Here’s what happened. I was aware that Hinckley was the Mormon leader who was particularly bamboozled by the Hoffman scandal: what I wasn’t sure of was whether he was already LDS president. So I did a sloppy Wikipedia search, noticed that it said things like, “These fooled not only members of the First Presidency — notably Gordon B. Hinckley — but also document experts and distinguished historians” and “In 1983, Hofmann sold to the Church, through its then-de facto head Gordon B. Hinckley, an 1825 Joseph Smith holograph letter confirming that Smith had been treasure hunting and practicing black magic five years following his First Vision.” In retrospect, these aren’t clear “Hinckley was president” statements, but that’s how I read them at the time, so I went with inaccurate information. Mea maxima culpa.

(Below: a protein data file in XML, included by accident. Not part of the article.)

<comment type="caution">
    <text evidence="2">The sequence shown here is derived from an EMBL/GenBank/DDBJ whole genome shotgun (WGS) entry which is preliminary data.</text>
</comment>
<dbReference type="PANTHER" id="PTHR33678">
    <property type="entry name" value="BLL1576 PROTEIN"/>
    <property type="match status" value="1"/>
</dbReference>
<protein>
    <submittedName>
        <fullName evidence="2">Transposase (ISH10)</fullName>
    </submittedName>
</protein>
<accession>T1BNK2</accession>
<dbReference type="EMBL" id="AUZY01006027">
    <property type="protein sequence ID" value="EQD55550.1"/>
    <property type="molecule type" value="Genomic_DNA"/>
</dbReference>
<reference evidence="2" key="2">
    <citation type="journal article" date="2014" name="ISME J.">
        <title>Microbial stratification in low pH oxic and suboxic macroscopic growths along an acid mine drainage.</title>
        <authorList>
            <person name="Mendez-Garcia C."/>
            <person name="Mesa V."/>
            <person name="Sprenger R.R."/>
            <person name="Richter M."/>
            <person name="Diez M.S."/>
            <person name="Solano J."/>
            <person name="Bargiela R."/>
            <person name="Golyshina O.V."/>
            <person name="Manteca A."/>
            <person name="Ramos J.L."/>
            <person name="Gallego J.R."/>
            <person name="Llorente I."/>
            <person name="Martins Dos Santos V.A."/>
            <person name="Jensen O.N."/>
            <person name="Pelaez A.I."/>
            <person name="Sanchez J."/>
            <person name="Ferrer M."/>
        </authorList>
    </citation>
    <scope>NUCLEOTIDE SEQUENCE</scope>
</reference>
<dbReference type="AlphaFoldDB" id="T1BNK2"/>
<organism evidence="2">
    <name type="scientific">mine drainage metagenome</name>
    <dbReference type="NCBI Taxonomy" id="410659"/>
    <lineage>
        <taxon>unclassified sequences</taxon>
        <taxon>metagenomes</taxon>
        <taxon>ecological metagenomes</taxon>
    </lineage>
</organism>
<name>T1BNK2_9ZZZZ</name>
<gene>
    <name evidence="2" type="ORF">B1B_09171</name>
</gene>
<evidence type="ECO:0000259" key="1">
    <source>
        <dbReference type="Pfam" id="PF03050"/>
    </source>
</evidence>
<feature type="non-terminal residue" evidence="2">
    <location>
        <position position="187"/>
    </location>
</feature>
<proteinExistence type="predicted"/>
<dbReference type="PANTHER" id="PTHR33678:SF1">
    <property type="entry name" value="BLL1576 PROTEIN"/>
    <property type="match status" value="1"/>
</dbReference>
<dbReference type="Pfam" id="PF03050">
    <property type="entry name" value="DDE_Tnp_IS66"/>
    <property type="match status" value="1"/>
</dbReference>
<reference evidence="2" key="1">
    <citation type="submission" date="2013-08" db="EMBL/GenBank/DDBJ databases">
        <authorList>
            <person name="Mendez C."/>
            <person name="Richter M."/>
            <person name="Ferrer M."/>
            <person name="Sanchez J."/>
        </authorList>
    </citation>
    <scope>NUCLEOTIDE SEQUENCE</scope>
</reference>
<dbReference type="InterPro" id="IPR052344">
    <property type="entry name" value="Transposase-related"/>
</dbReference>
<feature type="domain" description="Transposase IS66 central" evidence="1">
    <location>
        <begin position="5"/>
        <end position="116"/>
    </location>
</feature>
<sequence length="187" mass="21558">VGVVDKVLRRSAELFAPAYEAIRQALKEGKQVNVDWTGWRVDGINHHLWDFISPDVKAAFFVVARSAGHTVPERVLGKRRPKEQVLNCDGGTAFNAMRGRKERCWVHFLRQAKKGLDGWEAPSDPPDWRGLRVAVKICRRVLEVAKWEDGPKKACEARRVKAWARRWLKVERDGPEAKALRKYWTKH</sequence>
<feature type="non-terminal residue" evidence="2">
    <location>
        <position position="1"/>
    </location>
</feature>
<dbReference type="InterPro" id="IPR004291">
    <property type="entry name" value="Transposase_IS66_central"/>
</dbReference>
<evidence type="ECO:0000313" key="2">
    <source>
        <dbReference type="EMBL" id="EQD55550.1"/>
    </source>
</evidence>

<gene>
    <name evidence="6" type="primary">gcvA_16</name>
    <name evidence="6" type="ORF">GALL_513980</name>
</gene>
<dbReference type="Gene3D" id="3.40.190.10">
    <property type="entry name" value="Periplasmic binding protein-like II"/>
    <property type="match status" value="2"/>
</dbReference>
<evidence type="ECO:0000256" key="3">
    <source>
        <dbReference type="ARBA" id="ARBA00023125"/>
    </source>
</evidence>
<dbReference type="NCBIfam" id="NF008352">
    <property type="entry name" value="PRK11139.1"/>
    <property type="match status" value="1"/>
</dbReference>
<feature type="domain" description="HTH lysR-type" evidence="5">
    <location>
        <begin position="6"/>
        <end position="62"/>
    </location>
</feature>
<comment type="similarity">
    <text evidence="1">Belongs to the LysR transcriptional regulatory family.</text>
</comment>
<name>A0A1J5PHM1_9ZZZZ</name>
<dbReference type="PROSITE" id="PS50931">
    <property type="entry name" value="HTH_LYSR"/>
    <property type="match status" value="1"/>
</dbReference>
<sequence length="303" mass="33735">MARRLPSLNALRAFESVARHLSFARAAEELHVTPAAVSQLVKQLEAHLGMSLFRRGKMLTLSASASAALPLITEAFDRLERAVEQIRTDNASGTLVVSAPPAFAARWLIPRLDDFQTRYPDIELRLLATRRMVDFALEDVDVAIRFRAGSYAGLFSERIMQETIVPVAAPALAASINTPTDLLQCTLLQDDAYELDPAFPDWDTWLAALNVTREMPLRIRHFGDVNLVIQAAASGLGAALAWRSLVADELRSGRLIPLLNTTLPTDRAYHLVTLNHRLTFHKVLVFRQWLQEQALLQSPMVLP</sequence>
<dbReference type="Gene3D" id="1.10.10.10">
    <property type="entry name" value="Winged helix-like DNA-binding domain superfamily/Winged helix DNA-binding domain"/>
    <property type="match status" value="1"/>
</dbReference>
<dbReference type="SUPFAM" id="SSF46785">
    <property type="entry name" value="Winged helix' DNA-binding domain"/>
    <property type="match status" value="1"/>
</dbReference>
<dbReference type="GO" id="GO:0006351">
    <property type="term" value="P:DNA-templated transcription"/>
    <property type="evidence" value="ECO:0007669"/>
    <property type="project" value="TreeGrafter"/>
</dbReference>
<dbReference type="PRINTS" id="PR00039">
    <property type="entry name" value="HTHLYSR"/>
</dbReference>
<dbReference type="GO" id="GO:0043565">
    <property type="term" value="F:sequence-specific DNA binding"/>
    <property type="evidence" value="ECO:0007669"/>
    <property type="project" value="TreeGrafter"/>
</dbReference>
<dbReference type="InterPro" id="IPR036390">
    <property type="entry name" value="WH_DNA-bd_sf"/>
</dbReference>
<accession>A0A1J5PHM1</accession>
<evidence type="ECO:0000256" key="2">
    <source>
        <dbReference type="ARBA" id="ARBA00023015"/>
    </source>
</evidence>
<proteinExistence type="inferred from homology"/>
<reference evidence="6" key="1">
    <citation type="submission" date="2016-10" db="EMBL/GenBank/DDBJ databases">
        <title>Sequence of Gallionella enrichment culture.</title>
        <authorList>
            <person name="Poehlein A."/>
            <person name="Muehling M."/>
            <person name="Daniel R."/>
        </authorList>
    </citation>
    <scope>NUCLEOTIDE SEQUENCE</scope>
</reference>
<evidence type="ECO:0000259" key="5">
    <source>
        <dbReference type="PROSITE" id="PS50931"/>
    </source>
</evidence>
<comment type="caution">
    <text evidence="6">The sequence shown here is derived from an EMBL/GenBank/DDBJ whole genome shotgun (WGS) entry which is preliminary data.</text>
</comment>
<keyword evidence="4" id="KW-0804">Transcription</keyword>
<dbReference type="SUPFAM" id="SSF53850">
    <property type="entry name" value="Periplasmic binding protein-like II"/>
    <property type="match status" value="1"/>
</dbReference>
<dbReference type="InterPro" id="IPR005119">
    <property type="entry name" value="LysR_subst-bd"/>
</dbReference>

Here’s why it’s irrelevant. From Wikipedia again, this time the article on the First Presidency:
Like the church president and President of the Quorum of the Twelve Apostles, counselors in the First Presidency are referred to by the title “President”; he and his counselors are referred to as President Thomas S. Monson, President Henry B. Eyring, and President Dieter F. Uchtdorf. All members of the First Presidency are sustained by the membership of the church as prophets, seers, and revelators.
Or, if you don’t want to trust Wikipedia, here’s Dieter F. Uchtdorf, Second Counselor in the First Presidency, referred to as “President Dieter F. Uchtdorf,” and saying things like: